Posted by Steps to Recovery on February 22, 2013
How will you talk to your kids about drugs? As a parent, one thing I think about quite a little bit is how I will talk to my young daughter about drugs when the time comes. I have a ways to go, but it’s still something I find on my mind quite often. Will I share my experiences with her, that of our family members, will I be very informative but keep it really impersonal? It is a really hard thing to find an answer to that I feel comfortable with. And according to this research, it may be better to not talk to your kids about drugs while including your own personal experience with drug use.
Parents know that one day they will have to talk to their children about drug use. The hardest part is to decide whether or not talking about ones own drug use will be useful in communicating an antidrug message. Recent research, published in the journal Human Communication Research, found that children whose parents did not disclose drug use, but delivered a strong antidrug message, were more likely to exhibit antidrug attitudes.
Jennifer A. Kam, University of Illinois at Urbana-Champaign and Ashley V. Middleton, MSO Health Information Management, published in Human Communication Research their findings from surveys of 253 Latino and 308 European American students from the sixth through eighth grades. The students reported on the conversations that they have had with their parents about alcohol, cigarettes, and marijuana. Kam and Middleton were interested in determining how certain types of messages were related to the students’ substance-use perceptions, and in turn, behaviors.
Past research found that teens reported that they would be less likely to use drugs if their parents told them about their own past drug use. In Kam and Middleton’s study, however, Latino and European American children who reported that their parents talked about the negative consequences, or regret, over their own past substance use were actually less likely to report anti-substance-use perceptions. This finding means that when parents share their past stories of substance use, even when there is a learning lesson, such messages may have unintended consequences for early adolescent children.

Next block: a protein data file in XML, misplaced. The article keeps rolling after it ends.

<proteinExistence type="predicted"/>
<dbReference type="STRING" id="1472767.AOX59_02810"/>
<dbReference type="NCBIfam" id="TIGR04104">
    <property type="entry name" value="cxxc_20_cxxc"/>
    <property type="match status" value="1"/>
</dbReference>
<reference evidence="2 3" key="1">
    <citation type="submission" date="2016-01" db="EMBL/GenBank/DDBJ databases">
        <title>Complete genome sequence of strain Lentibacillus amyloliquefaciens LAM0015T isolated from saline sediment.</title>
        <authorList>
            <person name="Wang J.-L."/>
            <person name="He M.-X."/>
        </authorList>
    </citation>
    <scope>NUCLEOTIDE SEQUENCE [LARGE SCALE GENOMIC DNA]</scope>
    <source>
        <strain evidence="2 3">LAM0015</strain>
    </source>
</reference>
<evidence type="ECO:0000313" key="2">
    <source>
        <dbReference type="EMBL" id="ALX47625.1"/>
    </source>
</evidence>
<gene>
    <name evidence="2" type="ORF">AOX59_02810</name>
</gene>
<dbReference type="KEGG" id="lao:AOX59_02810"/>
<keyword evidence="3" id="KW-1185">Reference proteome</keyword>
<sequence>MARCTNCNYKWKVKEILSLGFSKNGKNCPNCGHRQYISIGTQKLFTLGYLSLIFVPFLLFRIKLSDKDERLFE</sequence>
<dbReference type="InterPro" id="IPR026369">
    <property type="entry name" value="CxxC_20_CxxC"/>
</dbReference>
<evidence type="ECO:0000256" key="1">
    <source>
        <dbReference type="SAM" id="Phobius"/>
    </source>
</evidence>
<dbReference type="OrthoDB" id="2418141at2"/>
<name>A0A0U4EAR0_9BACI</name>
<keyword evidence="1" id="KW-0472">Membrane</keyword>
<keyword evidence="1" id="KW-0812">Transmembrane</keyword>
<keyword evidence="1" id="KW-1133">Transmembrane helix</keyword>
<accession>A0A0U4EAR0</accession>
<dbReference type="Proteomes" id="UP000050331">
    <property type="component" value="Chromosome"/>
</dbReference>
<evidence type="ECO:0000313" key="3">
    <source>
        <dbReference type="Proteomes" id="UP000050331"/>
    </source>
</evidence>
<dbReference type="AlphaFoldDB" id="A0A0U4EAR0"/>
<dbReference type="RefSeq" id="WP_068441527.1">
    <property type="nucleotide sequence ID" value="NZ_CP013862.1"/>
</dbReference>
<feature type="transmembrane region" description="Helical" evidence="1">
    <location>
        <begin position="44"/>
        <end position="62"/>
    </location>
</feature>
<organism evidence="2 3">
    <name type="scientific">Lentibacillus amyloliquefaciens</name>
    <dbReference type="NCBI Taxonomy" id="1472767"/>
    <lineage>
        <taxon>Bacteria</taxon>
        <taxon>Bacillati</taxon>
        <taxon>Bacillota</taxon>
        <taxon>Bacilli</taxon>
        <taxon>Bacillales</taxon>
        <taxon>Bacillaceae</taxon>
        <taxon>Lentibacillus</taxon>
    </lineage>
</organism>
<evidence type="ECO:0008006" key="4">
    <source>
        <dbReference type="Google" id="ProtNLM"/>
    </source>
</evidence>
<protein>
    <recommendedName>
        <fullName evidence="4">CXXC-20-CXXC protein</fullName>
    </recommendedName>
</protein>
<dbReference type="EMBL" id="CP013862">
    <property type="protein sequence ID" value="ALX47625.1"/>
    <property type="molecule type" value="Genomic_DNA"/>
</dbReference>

Kam and Middleton’s study identifies specific messages that parents can relay to their children about alcohol, cigarettes, and marijuana that may encourage anti-substance-use perceptions, and in turn, discourage actual substance use. For example, parents may talk to their kids about the negative consequences of using substances, how to avoid substances, that they disapprove of substance use, the family rules against substance use, and stories about others who have gotten in trouble from using substances.
“Parents may want to reconsider whether they should talk to their kids about times when they used substances in the past and not volunteer such information, Kam said. “Of course, it is important to remember this study is one of the first to examine the associations between parents’ references to their own past substance use and their adolescent children’s subsequent perceptions and behaviors.”
When the time comes, how will you talk to your kids about drugs?
Original article: https://www.sciencedaily.com/releases/2013/02/130222083127.htm